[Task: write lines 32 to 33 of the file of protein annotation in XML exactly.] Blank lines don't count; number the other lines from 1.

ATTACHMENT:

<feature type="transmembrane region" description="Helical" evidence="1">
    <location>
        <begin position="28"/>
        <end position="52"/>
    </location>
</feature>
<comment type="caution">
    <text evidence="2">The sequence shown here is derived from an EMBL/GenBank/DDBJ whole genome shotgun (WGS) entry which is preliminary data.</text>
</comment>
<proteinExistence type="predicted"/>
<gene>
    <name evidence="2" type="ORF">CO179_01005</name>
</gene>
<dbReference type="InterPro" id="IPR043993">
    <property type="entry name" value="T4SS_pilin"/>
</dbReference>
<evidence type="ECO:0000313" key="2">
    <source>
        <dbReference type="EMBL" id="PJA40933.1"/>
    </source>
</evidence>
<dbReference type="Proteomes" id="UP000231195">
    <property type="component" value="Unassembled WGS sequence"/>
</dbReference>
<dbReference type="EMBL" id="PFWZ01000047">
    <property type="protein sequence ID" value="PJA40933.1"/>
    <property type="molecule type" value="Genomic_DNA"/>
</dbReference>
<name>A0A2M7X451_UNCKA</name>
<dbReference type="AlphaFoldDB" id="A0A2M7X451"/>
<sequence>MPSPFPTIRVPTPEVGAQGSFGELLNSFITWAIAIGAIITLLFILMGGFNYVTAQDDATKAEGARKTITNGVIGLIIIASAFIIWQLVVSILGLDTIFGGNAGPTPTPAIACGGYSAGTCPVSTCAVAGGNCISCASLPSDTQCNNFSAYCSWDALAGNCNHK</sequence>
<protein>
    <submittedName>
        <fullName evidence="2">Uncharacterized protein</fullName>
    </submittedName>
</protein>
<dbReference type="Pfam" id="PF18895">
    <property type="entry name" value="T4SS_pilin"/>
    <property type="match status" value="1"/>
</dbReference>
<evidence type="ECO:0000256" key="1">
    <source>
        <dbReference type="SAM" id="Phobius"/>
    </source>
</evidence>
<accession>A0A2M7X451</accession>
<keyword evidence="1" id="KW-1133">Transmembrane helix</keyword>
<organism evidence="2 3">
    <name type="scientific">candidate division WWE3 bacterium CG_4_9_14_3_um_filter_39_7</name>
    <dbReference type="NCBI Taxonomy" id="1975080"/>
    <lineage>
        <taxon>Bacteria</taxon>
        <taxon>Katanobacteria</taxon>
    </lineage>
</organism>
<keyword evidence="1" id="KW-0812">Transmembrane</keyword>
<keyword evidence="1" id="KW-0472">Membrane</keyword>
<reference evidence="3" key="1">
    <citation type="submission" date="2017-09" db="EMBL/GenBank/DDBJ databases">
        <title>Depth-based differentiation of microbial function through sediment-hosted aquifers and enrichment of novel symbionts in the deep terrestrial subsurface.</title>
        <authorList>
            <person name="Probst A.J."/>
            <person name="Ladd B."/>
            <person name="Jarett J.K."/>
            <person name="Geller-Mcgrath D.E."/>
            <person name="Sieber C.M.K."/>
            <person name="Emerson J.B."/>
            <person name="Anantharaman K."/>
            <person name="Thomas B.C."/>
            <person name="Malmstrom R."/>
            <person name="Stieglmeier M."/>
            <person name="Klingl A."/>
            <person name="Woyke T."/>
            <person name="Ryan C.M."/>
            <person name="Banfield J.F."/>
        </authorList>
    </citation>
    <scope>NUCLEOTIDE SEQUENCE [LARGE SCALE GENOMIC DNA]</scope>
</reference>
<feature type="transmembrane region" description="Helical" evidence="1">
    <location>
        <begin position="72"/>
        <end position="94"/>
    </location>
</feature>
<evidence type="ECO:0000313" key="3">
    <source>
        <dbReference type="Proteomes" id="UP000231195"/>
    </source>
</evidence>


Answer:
<protein>
    <submittedName>